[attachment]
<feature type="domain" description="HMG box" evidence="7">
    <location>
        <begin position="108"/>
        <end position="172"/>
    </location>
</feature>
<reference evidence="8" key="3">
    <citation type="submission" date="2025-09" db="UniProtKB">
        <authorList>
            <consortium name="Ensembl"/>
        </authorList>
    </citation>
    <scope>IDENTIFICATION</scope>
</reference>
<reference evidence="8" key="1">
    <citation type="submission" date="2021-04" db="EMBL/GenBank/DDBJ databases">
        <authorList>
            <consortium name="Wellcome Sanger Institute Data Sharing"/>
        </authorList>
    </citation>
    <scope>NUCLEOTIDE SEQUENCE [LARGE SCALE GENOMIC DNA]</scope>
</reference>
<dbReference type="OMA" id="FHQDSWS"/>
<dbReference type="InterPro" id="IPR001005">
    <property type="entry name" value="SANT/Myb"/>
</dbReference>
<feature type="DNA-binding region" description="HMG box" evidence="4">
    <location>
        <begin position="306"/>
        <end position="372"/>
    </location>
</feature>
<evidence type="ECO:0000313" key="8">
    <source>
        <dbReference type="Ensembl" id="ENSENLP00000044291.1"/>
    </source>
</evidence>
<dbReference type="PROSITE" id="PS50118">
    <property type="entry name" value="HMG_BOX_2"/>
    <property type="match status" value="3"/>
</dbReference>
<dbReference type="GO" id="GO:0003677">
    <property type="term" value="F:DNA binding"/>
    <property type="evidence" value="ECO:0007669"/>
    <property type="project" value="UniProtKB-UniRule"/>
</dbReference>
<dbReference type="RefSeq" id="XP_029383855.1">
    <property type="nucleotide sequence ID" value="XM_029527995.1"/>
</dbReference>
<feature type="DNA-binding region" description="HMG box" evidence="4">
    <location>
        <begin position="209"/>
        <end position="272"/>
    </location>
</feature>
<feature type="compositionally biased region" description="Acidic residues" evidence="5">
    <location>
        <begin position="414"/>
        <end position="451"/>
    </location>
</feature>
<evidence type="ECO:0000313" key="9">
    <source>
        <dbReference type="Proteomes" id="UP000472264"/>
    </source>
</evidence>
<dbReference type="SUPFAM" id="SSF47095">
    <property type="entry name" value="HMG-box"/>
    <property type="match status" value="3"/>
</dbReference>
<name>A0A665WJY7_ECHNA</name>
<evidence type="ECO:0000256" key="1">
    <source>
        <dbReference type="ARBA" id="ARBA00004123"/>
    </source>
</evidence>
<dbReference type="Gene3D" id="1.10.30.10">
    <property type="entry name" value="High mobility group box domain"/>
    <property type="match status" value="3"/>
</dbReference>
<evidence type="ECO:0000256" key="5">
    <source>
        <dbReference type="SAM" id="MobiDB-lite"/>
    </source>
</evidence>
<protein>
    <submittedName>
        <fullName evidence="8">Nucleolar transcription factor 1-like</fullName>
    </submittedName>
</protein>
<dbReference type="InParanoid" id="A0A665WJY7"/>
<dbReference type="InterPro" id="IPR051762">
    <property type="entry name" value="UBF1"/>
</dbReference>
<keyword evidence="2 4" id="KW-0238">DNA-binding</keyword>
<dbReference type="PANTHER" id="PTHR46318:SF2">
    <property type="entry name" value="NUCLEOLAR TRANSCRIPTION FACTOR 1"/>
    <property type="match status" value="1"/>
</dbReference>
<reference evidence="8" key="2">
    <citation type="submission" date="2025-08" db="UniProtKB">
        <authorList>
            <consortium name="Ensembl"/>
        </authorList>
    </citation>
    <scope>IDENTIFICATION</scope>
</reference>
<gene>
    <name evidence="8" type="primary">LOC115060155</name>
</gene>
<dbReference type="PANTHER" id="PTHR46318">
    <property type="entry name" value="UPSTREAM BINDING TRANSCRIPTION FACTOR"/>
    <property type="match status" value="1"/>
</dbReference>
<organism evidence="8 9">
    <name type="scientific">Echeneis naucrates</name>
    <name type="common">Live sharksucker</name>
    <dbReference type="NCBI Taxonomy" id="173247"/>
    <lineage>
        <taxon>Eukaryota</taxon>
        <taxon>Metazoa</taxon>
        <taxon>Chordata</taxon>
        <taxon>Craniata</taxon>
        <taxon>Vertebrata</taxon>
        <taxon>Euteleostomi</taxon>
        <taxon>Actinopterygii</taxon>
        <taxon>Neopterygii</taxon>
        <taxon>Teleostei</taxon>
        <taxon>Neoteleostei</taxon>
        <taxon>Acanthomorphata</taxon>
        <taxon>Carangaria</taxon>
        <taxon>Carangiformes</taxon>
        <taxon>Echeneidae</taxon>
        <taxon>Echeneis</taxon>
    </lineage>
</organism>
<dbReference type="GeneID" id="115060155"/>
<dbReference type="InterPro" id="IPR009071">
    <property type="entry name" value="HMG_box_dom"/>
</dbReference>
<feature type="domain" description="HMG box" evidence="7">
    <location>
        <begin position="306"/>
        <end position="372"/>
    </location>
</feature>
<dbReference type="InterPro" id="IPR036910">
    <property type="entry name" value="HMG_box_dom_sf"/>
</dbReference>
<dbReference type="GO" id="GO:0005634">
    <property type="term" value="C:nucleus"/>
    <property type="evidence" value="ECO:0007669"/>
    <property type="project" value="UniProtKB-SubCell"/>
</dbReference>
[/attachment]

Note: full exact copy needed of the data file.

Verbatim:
<feature type="domain" description="HMG box" evidence="7">
    <location>
        <begin position="108"/>
        <end position="172"/>
    </location>
</feature>
<reference evidence="8" key="3">
    <citation type="submission" date="2025-09" db="UniProtKB">
        <authorList>
            <consortium name="Ensembl"/>
        </authorList>
    </citation>
    <scope>IDENTIFICATION</scope>
</reference>
<reference evidence="8" key="1">
    <citation type="submission" date="2021-04" db="EMBL/GenBank/DDBJ databases">
        <authorList>
            <consortium name="Wellcome Sanger Institute Data Sharing"/>
        </authorList>
    </citation>
    <scope>NUCLEOTIDE SEQUENCE [LARGE SCALE GENOMIC DNA]</scope>
</reference>
<dbReference type="OMA" id="FHQDSWS"/>
<dbReference type="InterPro" id="IPR001005">
    <property type="entry name" value="SANT/Myb"/>
</dbReference>
<feature type="DNA-binding region" description="HMG box" evidence="4">
    <location>
        <begin position="306"/>
        <end position="372"/>
    </location>
</feature>
<evidence type="ECO:0000313" key="8">
    <source>
        <dbReference type="Ensembl" id="ENSENLP00000044291.1"/>
    </source>
</evidence>
<dbReference type="PROSITE" id="PS50118">
    <property type="entry name" value="HMG_BOX_2"/>
    <property type="match status" value="3"/>
</dbReference>
<dbReference type="GO" id="GO:0003677">
    <property type="term" value="F:DNA binding"/>
    <property type="evidence" value="ECO:0007669"/>
    <property type="project" value="UniProtKB-UniRule"/>
</dbReference>
<dbReference type="RefSeq" id="XP_029383855.1">
    <property type="nucleotide sequence ID" value="XM_029527995.1"/>
</dbReference>
<feature type="DNA-binding region" description="HMG box" evidence="4">
    <location>
        <begin position="209"/>
        <end position="272"/>
    </location>
</feature>
<feature type="compositionally biased region" description="Acidic residues" evidence="5">
    <location>
        <begin position="414"/>
        <end position="451"/>
    </location>
</feature>
<evidence type="ECO:0000313" key="9">
    <source>
        <dbReference type="Proteomes" id="UP000472264"/>
    </source>
</evidence>
<dbReference type="SUPFAM" id="SSF47095">
    <property type="entry name" value="HMG-box"/>
    <property type="match status" value="3"/>
</dbReference>
<name>A0A665WJY7_ECHNA</name>
<evidence type="ECO:0000256" key="1">
    <source>
        <dbReference type="ARBA" id="ARBA00004123"/>
    </source>
</evidence>
<dbReference type="Gene3D" id="1.10.30.10">
    <property type="entry name" value="High mobility group box domain"/>
    <property type="match status" value="3"/>
</dbReference>
<evidence type="ECO:0000256" key="5">
    <source>
        <dbReference type="SAM" id="MobiDB-lite"/>
    </source>
</evidence>
<protein>
    <submittedName>
        <fullName evidence="8">Nucleolar transcription factor 1-like</fullName>
    </submittedName>
</protein>
<dbReference type="InParanoid" id="A0A665WJY7"/>
<dbReference type="InterPro" id="IPR051762">
    <property type="entry name" value="UBF1"/>
</dbReference>
<keyword evidence="2 4" id="KW-0238">DNA-binding</keyword>
<dbReference type="PANTHER" id="PTHR46318:SF2">
    <property type="entry name" value="NUCLEOLAR TRANSCRIPTION FACTOR 1"/>
    <property type="match status" value="1"/>
</dbReference>
<reference evidence="8" key="2">
    <citation type="submission" date="2025-08" db="UniProtKB">
        <authorList>
            <consortium name="Ensembl"/>
        </authorList>
    </citation>
    <scope>IDENTIFICATION</scope>
</reference>
<gene>
    <name evidence="8" type="primary">LOC115060155</name>
</gene>
<dbReference type="PANTHER" id="PTHR46318">
    <property type="entry name" value="UPSTREAM BINDING TRANSCRIPTION FACTOR"/>
    <property type="match status" value="1"/>
</dbReference>
<organism evidence="8 9">
    <name type="scientific">Echeneis naucrates</name>
    <name type="common">Live sharksucker</name>
    <dbReference type="NCBI Taxonomy" id="173247"/>
    <lineage>
        <taxon>Eukaryota</taxon>
        <taxon>Metazoa</taxon>
        <taxon>Chordata</taxon>
        <taxon>Craniata</taxon>
        <taxon>Vertebrata</taxon>
        <taxon>Euteleostomi</taxon>
        <taxon>Actinopterygii</taxon>
        <taxon>Neopterygii</taxon>
        <taxon>Teleostei</taxon>
        <taxon>Neoteleostei</taxon>
        <taxon>Acanthomorphata</taxon>
        <taxon>Carangaria</taxon>
        <taxon>Carangiformes</taxon>
        <taxon>Echeneidae</taxon>
        <taxon>Echeneis</taxon>
    </lineage>
</organism>
<dbReference type="GeneID" id="115060155"/>
<dbReference type="InterPro" id="IPR009071">
    <property type="entry name" value="HMG_box_dom"/>
</dbReference>
<feature type="domain" description="HMG box" evidence="7">
    <location>
        <begin position="306"/>
        <end position="372"/>
    </location>
</feature>
<dbReference type="InterPro" id="IPR036910">
    <property type="entry name" value="HMG_box_dom_sf"/>
</dbReference>
<dbReference type="GO" id="GO:0005634">
    <property type="term" value="C:nucleus"/>
    <property type="evidence" value="ECO:0007669"/>
    <property type="project" value="UniProtKB-SubCell"/>
</dbReference>